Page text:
There is reason to believe that we’re right. We’re also able to find through other means the presence on the surface of minerals that can only be formed when water is present. We have lots of different lines of evidence other than just gamma rays coming off of hydrogen atoms.
Fraser: Right but that really helped to map it very specifically.
Fraser: Chad Carlock from Davis, California asks: “Why can’t we see everything that has ever fallen into a black hole right there right outside the event horizon forever falling in but never actually doing it?”
What? [Laughter] Well, why would we?
Pamela: Well it is actually not that crazy a question. As far as an outside observer can tell the closer to the speed of light something is going the slower time is going for the people experiencing it.
If I had the capability of watching someone zip by me at near the speed of light they would appear to not be moving at all because time for them would have slowed down relative to time for me.
For someone starting to get really close to the event horizon and pass through the event horizon of a black hole time is basically stopping. In the mathematics of it nothing ever quite crosses that surface it just sort of gets stuck there as time stops.
Fraser: Does it actually get stuck there or just from our prospective outside the black hole?
Pamela: From our perspective outside the black hole to the poor slob that made the mistake of getting too close and is on his way to his death if he’s not already dead, time is chugging along just fine and things aren’t looking so good for him.
Fraser: That just gives you a headache to think about. [Laughter] You fall into the black hole and you die really quickly from your point of view.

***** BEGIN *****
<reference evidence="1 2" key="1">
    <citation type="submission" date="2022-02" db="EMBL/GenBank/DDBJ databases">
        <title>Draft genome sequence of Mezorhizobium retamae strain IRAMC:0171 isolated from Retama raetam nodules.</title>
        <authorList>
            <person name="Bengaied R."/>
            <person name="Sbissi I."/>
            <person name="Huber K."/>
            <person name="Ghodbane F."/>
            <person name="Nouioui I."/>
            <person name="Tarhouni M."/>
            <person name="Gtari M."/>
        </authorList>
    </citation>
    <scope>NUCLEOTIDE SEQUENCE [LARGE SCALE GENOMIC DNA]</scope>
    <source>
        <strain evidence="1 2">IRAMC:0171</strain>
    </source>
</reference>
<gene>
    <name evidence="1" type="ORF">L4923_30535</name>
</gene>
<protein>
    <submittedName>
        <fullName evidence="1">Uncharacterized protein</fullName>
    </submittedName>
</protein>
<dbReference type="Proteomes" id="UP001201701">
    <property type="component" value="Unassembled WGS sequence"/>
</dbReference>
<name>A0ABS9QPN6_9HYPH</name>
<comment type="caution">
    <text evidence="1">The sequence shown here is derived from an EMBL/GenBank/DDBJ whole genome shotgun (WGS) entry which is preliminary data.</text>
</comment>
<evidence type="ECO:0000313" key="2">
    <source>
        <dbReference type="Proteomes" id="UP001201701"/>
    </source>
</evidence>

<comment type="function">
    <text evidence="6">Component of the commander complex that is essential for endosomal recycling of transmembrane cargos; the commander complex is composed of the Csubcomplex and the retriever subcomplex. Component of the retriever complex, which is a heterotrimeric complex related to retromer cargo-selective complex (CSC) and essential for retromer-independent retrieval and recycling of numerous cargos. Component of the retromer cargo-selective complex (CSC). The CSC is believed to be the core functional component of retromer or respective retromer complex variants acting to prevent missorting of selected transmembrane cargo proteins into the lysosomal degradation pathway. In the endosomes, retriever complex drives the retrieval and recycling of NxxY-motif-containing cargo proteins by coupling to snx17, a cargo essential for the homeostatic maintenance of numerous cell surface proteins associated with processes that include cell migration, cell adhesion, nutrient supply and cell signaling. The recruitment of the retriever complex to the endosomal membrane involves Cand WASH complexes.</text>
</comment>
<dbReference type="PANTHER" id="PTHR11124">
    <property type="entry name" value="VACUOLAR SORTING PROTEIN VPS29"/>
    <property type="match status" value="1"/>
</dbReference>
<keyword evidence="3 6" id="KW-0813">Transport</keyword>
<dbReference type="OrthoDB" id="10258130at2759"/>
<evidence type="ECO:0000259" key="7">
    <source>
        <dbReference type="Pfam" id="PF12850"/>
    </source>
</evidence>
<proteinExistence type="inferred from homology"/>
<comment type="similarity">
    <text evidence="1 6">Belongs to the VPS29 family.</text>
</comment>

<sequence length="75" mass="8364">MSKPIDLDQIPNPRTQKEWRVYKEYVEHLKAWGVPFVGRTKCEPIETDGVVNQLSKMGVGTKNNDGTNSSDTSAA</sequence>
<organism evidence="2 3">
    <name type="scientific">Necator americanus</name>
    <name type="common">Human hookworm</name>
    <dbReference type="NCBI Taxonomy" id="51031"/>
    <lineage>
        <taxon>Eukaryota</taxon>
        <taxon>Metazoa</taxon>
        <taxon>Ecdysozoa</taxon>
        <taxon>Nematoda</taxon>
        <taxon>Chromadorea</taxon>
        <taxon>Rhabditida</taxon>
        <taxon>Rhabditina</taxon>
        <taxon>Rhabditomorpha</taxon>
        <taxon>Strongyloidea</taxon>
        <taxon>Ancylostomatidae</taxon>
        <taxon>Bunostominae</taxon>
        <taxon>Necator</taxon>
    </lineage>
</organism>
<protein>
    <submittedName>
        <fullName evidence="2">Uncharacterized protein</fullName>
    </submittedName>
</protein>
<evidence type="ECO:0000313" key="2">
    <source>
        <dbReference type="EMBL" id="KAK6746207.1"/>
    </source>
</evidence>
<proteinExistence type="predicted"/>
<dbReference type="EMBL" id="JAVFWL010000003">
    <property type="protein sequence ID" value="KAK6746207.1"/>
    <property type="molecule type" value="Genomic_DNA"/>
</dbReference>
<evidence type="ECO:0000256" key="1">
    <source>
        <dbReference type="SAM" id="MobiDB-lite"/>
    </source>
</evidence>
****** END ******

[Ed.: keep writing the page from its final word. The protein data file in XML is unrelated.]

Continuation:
But I from outside the black hole watch you fall into the black hole and you kind of linger there for the age of the universe.
Pamela: It’s one of those really depressing things. The nice thing is that due to this thing called gravitational red shift and the resulting power as well, we don’t actually have to watch the suffering.
As you get closer and closer to a really massive object light that you’re radiating trying to get away from you and that object has to basically climb uphill. It has to climb out of that gravity well.
In the process the wavelength of the light gets stretched and stretched fading toward the red, toward the infrared, through all the wavelengths we’ve been discussing in recent shows. What we would actually perceive is the person fading away into really red wavelengths and then eventually just fading away as they sink into the gravity well of the black hole.
Fraser: Would they be fading away like into infrared and into a submillimeter and then eventually just into radio waves?
Pamela: Yeah, exactly. The nice thing is though there are no black holes nearby enough that we could watch this sort of process. At the same time the really bad thing is there are no black holes near enough by that we can watch this process. It is a Catch 22.